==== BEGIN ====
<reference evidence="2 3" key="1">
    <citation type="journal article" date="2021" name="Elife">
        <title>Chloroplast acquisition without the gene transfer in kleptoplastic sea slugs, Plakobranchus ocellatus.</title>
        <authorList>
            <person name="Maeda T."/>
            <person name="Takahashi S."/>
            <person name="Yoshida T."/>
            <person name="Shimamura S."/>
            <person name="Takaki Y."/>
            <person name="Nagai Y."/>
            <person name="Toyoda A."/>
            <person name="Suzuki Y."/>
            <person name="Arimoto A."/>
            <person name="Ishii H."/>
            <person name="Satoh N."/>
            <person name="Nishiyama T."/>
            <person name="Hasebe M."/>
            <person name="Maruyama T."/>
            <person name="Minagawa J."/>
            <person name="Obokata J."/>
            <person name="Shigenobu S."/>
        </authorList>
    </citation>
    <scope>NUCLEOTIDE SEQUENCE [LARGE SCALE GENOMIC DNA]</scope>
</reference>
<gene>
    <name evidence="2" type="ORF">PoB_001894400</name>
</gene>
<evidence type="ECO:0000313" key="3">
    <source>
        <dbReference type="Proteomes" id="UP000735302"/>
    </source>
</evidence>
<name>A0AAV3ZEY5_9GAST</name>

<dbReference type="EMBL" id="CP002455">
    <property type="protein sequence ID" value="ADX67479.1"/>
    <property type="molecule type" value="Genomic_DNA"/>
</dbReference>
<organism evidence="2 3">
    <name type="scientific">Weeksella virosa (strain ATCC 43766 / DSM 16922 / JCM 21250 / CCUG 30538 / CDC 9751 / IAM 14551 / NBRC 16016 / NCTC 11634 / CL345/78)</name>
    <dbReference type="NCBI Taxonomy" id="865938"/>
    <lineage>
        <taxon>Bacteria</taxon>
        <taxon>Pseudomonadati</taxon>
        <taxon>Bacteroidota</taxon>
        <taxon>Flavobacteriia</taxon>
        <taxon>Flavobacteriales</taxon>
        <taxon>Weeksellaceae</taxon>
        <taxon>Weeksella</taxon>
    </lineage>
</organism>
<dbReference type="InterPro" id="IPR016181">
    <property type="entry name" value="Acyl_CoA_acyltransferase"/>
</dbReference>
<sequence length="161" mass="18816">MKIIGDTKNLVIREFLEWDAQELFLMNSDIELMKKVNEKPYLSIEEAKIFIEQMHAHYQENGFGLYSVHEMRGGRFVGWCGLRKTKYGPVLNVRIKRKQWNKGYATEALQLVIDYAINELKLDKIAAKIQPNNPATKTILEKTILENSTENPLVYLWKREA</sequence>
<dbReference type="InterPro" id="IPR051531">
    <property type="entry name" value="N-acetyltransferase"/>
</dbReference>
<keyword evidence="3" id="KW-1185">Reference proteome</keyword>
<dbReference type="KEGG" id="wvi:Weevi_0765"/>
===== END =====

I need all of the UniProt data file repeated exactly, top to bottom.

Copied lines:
<reference evidence="2 3" key="1">
    <citation type="journal article" date="2021" name="Elife">
        <title>Chloroplast acquisition without the gene transfer in kleptoplastic sea slugs, Plakobranchus ocellatus.</title>
        <authorList>
            <person name="Maeda T."/>
            <person name="Takahashi S."/>
            <person name="Yoshida T."/>
            <person name="Shimamura S."/>
            <person name="Takaki Y."/>
            <person name="Nagai Y."/>
            <person name="Toyoda A."/>
            <person name="Suzuki Y."/>
            <person name="Arimoto A."/>
            <person name="Ishii H."/>
            <person name="Satoh N."/>
            <person name="Nishiyama T."/>
            <person name="Hasebe M."/>
            <person name="Maruyama T."/>
            <person name="Minagawa J."/>
            <person name="Obokata J."/>
            <person name="Shigenobu S."/>
        </authorList>
    </citation>
    <scope>NUCLEOTIDE SEQUENCE [LARGE SCALE GENOMIC DNA]</scope>
</reference>
<gene>
    <name evidence="2" type="ORF">PoB_001894400</name>
</gene>
<evidence type="ECO:0000313" key="3">
    <source>
        <dbReference type="Proteomes" id="UP000735302"/>
    </source>
</evidence>
<name>A0AAV3ZEY5_9GAST</name>

<dbReference type="EMBL" id="CP002455">
    <property type="protein sequence ID" value="ADX67479.1"/>
    <property type="molecule type" value="Genomic_DNA"/>
</dbReference>
<organism evidence="2 3">
    <name type="scientific">Weeksella virosa (strain ATCC 43766 / DSM 16922 / JCM 21250 / CCUG 30538 / CDC 9751 / IAM 14551 / NBRC 16016 / NCTC 11634 / CL345/78)</name>
    <dbReference type="NCBI Taxonomy" id="865938"/>
    <lineage>
        <taxon>Bacteria</taxon>
        <taxon>Pseudomonadati</taxon>
        <taxon>Bacteroidota</taxon>
        <taxon>Flavobacteriia</taxon>
        <taxon>Flavobacteriales</taxon>
        <taxon>Weeksellaceae</taxon>
        <taxon>Weeksella</taxon>
    </lineage>
</organism>
<dbReference type="InterPro" id="IPR016181">
    <property type="entry name" value="Acyl_CoA_acyltransferase"/>
</dbReference>
<sequence length="161" mass="18816">MKIIGDTKNLVIREFLEWDAQELFLMNSDIELMKKVNEKPYLSIEEAKIFIEQMHAHYQENGFGLYSVHEMRGGRFVGWCGLRKTKYGPVLNVRIKRKQWNKGYATEALQLVIDYAINELKLDKIAAKIQPNNPATKTILEKTILENSTENPLVYLWKREA</sequence>
<dbReference type="InterPro" id="IPR051531">
    <property type="entry name" value="N-acetyltransferase"/>
</dbReference>
<keyword evidence="3" id="KW-1185">Reference proteome</keyword>
<dbReference type="KEGG" id="wvi:Weevi_0765"/>